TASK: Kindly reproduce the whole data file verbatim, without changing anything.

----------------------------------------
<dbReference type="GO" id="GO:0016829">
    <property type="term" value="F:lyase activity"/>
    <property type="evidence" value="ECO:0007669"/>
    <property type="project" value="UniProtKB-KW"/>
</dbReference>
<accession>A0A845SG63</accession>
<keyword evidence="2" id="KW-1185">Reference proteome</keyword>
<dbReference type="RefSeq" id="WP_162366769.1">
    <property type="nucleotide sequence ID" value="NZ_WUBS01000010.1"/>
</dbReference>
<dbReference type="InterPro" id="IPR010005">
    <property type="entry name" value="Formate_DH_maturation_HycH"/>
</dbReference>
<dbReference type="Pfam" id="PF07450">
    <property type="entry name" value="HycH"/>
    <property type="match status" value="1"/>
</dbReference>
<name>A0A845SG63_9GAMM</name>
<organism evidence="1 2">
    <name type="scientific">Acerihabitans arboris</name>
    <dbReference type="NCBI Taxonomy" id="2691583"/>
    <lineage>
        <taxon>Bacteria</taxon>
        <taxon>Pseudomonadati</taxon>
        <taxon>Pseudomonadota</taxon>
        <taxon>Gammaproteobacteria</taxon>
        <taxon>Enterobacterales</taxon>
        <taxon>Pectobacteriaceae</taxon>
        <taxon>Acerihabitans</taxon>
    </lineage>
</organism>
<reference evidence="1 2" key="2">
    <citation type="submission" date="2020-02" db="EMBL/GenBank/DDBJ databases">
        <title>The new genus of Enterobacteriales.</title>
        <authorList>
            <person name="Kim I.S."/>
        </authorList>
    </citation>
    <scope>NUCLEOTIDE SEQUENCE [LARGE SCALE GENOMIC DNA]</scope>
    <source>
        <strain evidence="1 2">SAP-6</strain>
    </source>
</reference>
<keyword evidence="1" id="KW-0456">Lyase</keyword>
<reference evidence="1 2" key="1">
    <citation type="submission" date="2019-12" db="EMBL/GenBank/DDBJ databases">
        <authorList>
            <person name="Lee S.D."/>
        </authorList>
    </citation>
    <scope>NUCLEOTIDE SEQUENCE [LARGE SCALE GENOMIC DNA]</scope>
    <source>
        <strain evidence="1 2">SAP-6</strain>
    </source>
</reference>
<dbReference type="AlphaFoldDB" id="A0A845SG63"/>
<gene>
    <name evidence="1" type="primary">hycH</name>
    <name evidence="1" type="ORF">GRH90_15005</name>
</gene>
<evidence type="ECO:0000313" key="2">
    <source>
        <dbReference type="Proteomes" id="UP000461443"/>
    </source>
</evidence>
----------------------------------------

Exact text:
<dbReference type="GO" id="GO:0016829">
    <property type="term" value="F:lyase activity"/>
    <property type="evidence" value="ECO:0007669"/>
    <property type="project" value="UniProtKB-KW"/>
</dbReference>
<accession>A0A845SG63</accession>
<keyword evidence="2" id="KW-1185">Reference proteome</keyword>
<dbReference type="RefSeq" id="WP_162366769.1">
    <property type="nucleotide sequence ID" value="NZ_WUBS01000010.1"/>
</dbReference>
<dbReference type="InterPro" id="IPR010005">
    <property type="entry name" value="Formate_DH_maturation_HycH"/>
</dbReference>
<dbReference type="Pfam" id="PF07450">
    <property type="entry name" value="HycH"/>
    <property type="match status" value="1"/>
</dbReference>
<name>A0A845SG63_9GAMM</name>
<organism evidence="1 2">
    <name type="scientific">Acerihabitans arboris</name>
    <dbReference type="NCBI Taxonomy" id="2691583"/>
    <lineage>
        <taxon>Bacteria</taxon>
        <taxon>Pseudomonadati</taxon>
        <taxon>Pseudomonadota</taxon>
        <taxon>Gammaproteobacteria</taxon>
        <taxon>Enterobacterales</taxon>
        <taxon>Pectobacteriaceae</taxon>
        <taxon>Acerihabitans</taxon>
    </lineage>
</organism>
<reference evidence="1 2" key="2">
    <citation type="submission" date="2020-02" db="EMBL/GenBank/DDBJ databases">
        <title>The new genus of Enterobacteriales.</title>
        <authorList>
            <person name="Kim I.S."/>
        </authorList>
    </citation>
    <scope>NUCLEOTIDE SEQUENCE [LARGE SCALE GENOMIC DNA]</scope>
    <source>
        <strain evidence="1 2">SAP-6</strain>
    </source>
</reference>
<keyword evidence="1" id="KW-0456">Lyase</keyword>
<reference evidence="1 2" key="1">
    <citation type="submission" date="2019-12" db="EMBL/GenBank/DDBJ databases">
        <authorList>
            <person name="Lee S.D."/>
        </authorList>
    </citation>
    <scope>NUCLEOTIDE SEQUENCE [LARGE SCALE GENOMIC DNA]</scope>
    <source>
        <strain evidence="1 2">SAP-6</strain>
    </source>
</reference>
<dbReference type="AlphaFoldDB" id="A0A845SG63"/>
<gene>
    <name evidence="1" type="primary">hycH</name>
    <name evidence="1" type="ORF">GRH90_15005</name>
</gene>
<evidence type="ECO:0000313" key="2">
    <source>
        <dbReference type="Proteomes" id="UP000461443"/>
    </source>
</evidence>